Whether there is or isn’t “In-the-Wild” malware that is self-launching (and leaving aside the technical issues as to what “In-the-Wild” actually means) is a different issue. I don’t buy into the idea that if it isn’t “In-the-Wild” it doesn’t pose a problem: in the current threat landscape, the distinction between ItW and non-ItW is often meaningless in the face of sample glut and mutation through mechanisms such as server-side polymorphism. There is OS X malware that keeps re-serving modified code, but we’re obviously talking about a tiny fraction of malware compared to the millions of Windows-specific samples. But there’s a longer-standing objection to confusing “problem” and “ItW”: what isn’t ItW today, might be tomorrow, which is why commercial antivirus has never focused purely on what is technically “In the Wild”.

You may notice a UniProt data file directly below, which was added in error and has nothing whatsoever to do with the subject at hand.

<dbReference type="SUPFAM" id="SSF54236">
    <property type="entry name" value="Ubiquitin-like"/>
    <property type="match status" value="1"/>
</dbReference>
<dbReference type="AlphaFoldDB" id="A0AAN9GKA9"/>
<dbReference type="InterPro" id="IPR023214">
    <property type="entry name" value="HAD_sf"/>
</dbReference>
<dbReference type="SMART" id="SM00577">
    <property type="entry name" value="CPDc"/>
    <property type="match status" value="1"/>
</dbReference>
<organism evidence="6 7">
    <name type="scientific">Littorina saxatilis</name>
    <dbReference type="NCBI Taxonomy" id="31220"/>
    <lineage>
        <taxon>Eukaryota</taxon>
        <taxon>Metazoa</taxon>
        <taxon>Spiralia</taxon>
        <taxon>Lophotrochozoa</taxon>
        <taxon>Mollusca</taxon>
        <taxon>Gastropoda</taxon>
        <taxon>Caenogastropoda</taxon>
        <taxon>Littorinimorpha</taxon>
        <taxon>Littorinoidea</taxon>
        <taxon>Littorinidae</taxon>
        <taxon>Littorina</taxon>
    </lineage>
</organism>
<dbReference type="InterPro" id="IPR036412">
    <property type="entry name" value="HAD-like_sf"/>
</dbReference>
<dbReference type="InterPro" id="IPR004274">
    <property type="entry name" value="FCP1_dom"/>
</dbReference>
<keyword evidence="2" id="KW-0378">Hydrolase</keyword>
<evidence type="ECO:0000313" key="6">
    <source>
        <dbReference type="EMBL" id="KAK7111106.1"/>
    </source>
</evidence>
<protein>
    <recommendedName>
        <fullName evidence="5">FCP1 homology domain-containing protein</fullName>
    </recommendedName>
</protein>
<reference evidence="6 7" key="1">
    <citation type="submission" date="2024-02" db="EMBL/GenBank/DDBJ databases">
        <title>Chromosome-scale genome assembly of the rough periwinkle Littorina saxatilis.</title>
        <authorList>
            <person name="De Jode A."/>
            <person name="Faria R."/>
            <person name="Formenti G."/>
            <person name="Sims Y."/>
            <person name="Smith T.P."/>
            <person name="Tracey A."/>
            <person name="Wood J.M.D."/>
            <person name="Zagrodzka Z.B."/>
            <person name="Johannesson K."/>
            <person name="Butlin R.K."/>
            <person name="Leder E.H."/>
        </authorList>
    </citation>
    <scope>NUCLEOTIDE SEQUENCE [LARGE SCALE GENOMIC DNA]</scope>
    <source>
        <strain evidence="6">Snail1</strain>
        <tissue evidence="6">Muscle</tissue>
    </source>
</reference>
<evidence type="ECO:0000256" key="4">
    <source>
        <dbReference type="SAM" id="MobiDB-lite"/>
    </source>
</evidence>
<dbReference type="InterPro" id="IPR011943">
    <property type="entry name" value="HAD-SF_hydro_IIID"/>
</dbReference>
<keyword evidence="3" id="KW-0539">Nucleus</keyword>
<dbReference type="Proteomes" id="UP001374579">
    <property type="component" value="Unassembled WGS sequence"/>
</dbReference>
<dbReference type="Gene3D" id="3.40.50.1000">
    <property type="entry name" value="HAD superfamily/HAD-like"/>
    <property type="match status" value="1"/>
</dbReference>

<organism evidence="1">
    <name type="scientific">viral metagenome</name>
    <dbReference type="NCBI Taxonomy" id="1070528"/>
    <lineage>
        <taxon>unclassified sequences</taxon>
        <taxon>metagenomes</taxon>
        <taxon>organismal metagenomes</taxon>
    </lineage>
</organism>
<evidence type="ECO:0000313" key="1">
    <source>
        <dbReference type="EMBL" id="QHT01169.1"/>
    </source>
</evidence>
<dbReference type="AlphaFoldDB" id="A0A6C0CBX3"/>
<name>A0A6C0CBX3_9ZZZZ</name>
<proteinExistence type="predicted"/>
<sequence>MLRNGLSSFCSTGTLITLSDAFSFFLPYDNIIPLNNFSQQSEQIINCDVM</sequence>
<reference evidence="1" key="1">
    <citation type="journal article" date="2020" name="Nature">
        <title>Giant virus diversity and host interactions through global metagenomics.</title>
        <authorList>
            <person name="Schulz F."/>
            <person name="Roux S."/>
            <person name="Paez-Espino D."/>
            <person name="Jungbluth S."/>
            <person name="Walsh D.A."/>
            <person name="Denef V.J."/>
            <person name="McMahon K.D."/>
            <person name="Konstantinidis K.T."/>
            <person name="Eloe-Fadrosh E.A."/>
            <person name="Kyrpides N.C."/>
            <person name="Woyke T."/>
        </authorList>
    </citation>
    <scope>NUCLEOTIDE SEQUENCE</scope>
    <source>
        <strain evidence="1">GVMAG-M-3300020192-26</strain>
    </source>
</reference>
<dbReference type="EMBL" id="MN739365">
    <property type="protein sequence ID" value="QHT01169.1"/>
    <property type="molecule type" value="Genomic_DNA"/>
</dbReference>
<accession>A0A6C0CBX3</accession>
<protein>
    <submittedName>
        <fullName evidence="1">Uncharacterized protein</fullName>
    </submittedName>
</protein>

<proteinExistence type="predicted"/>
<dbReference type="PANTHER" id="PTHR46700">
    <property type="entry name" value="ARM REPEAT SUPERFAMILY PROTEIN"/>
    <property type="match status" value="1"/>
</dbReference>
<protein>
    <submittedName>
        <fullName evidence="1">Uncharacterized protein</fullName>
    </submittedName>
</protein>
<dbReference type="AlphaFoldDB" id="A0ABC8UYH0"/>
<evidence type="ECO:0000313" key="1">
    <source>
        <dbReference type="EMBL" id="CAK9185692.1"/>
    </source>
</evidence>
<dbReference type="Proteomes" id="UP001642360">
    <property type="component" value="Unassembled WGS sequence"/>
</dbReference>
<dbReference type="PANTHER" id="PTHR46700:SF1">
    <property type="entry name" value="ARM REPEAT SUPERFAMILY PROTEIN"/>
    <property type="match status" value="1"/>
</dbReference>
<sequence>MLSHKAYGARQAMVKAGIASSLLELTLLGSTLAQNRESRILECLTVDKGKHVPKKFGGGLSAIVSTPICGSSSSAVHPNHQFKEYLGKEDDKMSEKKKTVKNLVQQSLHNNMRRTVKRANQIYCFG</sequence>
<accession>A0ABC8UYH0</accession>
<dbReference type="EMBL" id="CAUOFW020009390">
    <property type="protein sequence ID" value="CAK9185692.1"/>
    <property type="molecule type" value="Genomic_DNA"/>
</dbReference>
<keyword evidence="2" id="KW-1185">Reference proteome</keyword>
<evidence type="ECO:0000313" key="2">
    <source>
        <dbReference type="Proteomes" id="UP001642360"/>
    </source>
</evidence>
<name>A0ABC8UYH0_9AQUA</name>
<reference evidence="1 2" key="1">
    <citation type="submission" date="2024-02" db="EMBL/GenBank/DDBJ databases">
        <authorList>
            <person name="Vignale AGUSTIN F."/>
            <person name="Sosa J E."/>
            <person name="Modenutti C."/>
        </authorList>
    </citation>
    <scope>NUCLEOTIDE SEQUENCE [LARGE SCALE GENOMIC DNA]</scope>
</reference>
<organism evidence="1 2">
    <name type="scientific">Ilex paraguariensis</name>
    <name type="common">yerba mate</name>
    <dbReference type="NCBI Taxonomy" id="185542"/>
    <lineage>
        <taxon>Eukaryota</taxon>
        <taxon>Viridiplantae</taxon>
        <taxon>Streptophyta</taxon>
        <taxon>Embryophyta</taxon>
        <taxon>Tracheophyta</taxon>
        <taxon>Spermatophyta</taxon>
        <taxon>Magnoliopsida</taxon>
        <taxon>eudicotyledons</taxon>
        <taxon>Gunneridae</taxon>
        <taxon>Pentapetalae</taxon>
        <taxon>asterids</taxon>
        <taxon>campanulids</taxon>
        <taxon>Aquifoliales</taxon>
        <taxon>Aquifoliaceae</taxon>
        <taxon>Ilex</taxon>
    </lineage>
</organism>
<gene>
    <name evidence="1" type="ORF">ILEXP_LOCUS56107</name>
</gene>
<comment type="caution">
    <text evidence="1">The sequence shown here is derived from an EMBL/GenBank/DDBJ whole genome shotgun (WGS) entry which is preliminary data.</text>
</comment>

Adam continues:

Of course it doesn’t mean that “there is no way to install malware without the active participation of the computer user—period.”

I don’t know if that’s what Mac User meant, but it’s certainly how the article reads to me. If that’s how it reads to anyone else, then they need to know that the argument doesn’t hold water.

Who said that “all the Windows malware is self-launching”?

Having been a Mac user since 1989 (and having spent many of the intervening years supporting both Macs and PCs, among other platforms) I have read (and written) an awful lot of posts to Mac mailing lists, and I promise you that I’ve seen that assumption made many, many times.